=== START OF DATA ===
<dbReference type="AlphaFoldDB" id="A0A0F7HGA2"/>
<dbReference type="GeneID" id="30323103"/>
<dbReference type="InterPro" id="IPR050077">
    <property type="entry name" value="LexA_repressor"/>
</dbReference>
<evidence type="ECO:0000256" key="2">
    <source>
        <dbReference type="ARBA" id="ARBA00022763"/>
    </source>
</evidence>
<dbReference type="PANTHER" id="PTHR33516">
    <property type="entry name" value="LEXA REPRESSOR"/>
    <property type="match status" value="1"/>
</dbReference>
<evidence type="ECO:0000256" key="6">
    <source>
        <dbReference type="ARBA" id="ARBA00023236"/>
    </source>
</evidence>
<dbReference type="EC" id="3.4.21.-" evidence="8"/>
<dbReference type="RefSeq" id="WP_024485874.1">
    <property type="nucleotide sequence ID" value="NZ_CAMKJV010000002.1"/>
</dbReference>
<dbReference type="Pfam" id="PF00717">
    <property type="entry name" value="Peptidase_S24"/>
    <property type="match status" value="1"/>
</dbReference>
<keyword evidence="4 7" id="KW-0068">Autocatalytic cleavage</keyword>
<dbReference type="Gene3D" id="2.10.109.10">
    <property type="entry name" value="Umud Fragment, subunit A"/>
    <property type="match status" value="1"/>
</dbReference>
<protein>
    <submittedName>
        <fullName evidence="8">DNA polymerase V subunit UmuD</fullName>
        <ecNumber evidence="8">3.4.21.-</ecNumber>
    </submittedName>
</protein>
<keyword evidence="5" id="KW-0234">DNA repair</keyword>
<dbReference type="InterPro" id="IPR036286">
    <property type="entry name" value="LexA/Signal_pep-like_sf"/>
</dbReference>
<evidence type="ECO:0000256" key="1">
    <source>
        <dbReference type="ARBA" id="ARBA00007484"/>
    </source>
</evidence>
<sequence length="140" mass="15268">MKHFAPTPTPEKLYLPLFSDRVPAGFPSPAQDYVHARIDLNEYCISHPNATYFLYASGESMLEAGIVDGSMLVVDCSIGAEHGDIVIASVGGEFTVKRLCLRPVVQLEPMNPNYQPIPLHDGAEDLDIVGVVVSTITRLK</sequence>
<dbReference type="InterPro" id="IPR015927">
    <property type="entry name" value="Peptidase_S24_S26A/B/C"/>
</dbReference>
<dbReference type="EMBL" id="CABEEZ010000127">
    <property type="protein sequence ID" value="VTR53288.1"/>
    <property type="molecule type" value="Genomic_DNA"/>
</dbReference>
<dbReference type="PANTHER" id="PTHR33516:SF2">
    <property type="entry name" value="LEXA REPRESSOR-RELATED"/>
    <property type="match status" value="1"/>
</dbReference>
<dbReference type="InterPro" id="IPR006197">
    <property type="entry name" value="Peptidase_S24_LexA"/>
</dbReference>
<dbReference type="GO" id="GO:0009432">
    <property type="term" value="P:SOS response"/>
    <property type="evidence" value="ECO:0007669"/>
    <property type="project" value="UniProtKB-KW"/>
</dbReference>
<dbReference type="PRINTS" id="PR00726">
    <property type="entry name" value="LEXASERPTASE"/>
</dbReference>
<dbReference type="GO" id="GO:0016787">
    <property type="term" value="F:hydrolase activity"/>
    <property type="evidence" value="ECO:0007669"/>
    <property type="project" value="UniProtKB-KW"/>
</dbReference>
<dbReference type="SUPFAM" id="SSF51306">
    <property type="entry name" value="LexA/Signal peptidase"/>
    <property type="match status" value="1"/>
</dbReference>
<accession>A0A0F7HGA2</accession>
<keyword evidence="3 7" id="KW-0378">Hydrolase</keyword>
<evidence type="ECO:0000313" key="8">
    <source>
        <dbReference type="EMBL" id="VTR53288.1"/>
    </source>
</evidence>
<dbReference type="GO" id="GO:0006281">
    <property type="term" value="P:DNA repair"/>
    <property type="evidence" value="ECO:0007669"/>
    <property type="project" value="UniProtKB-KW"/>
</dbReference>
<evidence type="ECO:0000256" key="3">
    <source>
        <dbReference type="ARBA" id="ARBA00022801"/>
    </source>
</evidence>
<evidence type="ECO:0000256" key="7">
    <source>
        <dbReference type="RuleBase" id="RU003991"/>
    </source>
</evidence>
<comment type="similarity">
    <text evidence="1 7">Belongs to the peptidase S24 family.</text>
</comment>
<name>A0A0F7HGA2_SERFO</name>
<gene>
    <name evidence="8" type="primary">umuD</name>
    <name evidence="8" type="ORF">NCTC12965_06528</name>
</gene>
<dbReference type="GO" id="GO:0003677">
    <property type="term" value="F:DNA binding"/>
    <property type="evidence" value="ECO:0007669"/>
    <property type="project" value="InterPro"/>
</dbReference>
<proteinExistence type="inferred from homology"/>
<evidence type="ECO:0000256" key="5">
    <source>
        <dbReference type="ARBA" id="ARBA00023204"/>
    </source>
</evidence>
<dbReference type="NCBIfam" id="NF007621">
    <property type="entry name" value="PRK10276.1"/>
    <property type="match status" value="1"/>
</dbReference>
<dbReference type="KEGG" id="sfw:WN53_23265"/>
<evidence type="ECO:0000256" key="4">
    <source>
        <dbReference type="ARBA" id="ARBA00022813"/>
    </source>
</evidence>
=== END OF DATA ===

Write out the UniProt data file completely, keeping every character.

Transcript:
<dbReference type="AlphaFoldDB" id="A0A0F7HGA2"/>
<dbReference type="GeneID" id="30323103"/>
<dbReference type="InterPro" id="IPR050077">
    <property type="entry name" value="LexA_repressor"/>
</dbReference>
<evidence type="ECO:0000256" key="2">
    <source>
        <dbReference type="ARBA" id="ARBA00022763"/>
    </source>
</evidence>
<dbReference type="PANTHER" id="PTHR33516">
    <property type="entry name" value="LEXA REPRESSOR"/>
    <property type="match status" value="1"/>
</dbReference>
<evidence type="ECO:0000256" key="6">
    <source>
        <dbReference type="ARBA" id="ARBA00023236"/>
    </source>
</evidence>
<dbReference type="EC" id="3.4.21.-" evidence="8"/>
<dbReference type="RefSeq" id="WP_024485874.1">
    <property type="nucleotide sequence ID" value="NZ_CAMKJV010000002.1"/>
</dbReference>
<dbReference type="Pfam" id="PF00717">
    <property type="entry name" value="Peptidase_S24"/>
    <property type="match status" value="1"/>
</dbReference>
<keyword evidence="4 7" id="KW-0068">Autocatalytic cleavage</keyword>
<dbReference type="Gene3D" id="2.10.109.10">
    <property type="entry name" value="Umud Fragment, subunit A"/>
    <property type="match status" value="1"/>
</dbReference>
<protein>
    <submittedName>
        <fullName evidence="8">DNA polymerase V subunit UmuD</fullName>
        <ecNumber evidence="8">3.4.21.-</ecNumber>
    </submittedName>
</protein>
<keyword evidence="5" id="KW-0234">DNA repair</keyword>
<dbReference type="InterPro" id="IPR036286">
    <property type="entry name" value="LexA/Signal_pep-like_sf"/>
</dbReference>
<evidence type="ECO:0000256" key="1">
    <source>
        <dbReference type="ARBA" id="ARBA00007484"/>
    </source>
</evidence>
<sequence length="140" mass="15268">MKHFAPTPTPEKLYLPLFSDRVPAGFPSPAQDYVHARIDLNEYCISHPNATYFLYASGESMLEAGIVDGSMLVVDCSIGAEHGDIVIASVGGEFTVKRLCLRPVVQLEPMNPNYQPIPLHDGAEDLDIVGVVVSTITRLK</sequence>
<dbReference type="InterPro" id="IPR015927">
    <property type="entry name" value="Peptidase_S24_S26A/B/C"/>
</dbReference>
<dbReference type="EMBL" id="CABEEZ010000127">
    <property type="protein sequence ID" value="VTR53288.1"/>
    <property type="molecule type" value="Genomic_DNA"/>
</dbReference>
<dbReference type="PANTHER" id="PTHR33516:SF2">
    <property type="entry name" value="LEXA REPRESSOR-RELATED"/>
    <property type="match status" value="1"/>
</dbReference>
<dbReference type="InterPro" id="IPR006197">
    <property type="entry name" value="Peptidase_S24_LexA"/>
</dbReference>
<dbReference type="GO" id="GO:0009432">
    <property type="term" value="P:SOS response"/>
    <property type="evidence" value="ECO:0007669"/>
    <property type="project" value="UniProtKB-KW"/>
</dbReference>
<dbReference type="PRINTS" id="PR00726">
    <property type="entry name" value="LEXASERPTASE"/>
</dbReference>
<dbReference type="GO" id="GO:0016787">
    <property type="term" value="F:hydrolase activity"/>
    <property type="evidence" value="ECO:0007669"/>
    <property type="project" value="UniProtKB-KW"/>
</dbReference>
<dbReference type="SUPFAM" id="SSF51306">
    <property type="entry name" value="LexA/Signal peptidase"/>
    <property type="match status" value="1"/>
</dbReference>
<accession>A0A0F7HGA2</accession>
<keyword evidence="3 7" id="KW-0378">Hydrolase</keyword>
<evidence type="ECO:0000313" key="8">
    <source>
        <dbReference type="EMBL" id="VTR53288.1"/>
    </source>
</evidence>
<dbReference type="GO" id="GO:0006281">
    <property type="term" value="P:DNA repair"/>
    <property type="evidence" value="ECO:0007669"/>
    <property type="project" value="UniProtKB-KW"/>
</dbReference>
<evidence type="ECO:0000256" key="3">
    <source>
        <dbReference type="ARBA" id="ARBA00022801"/>
    </source>
</evidence>
<evidence type="ECO:0000256" key="7">
    <source>
        <dbReference type="RuleBase" id="RU003991"/>
    </source>
</evidence>
<comment type="similarity">
    <text evidence="1 7">Belongs to the peptidase S24 family.</text>
</comment>
<name>A0A0F7HGA2_SERFO</name>
<gene>
    <name evidence="8" type="primary">umuD</name>
    <name evidence="8" type="ORF">NCTC12965_06528</name>
</gene>
<dbReference type="GO" id="GO:0003677">
    <property type="term" value="F:DNA binding"/>
    <property type="evidence" value="ECO:0007669"/>
    <property type="project" value="InterPro"/>
</dbReference>
<proteinExistence type="inferred from homology"/>
<evidence type="ECO:0000256" key="5">
    <source>
        <dbReference type="ARBA" id="ARBA00023204"/>
    </source>
</evidence>
<dbReference type="NCBIfam" id="NF007621">
    <property type="entry name" value="PRK10276.1"/>
    <property type="match status" value="1"/>
</dbReference>
<dbReference type="KEGG" id="sfw:WN53_23265"/>
<evidence type="ECO:0000256" key="4">
    <source>
        <dbReference type="ARBA" id="ARBA00022813"/>
    </source>
</evidence>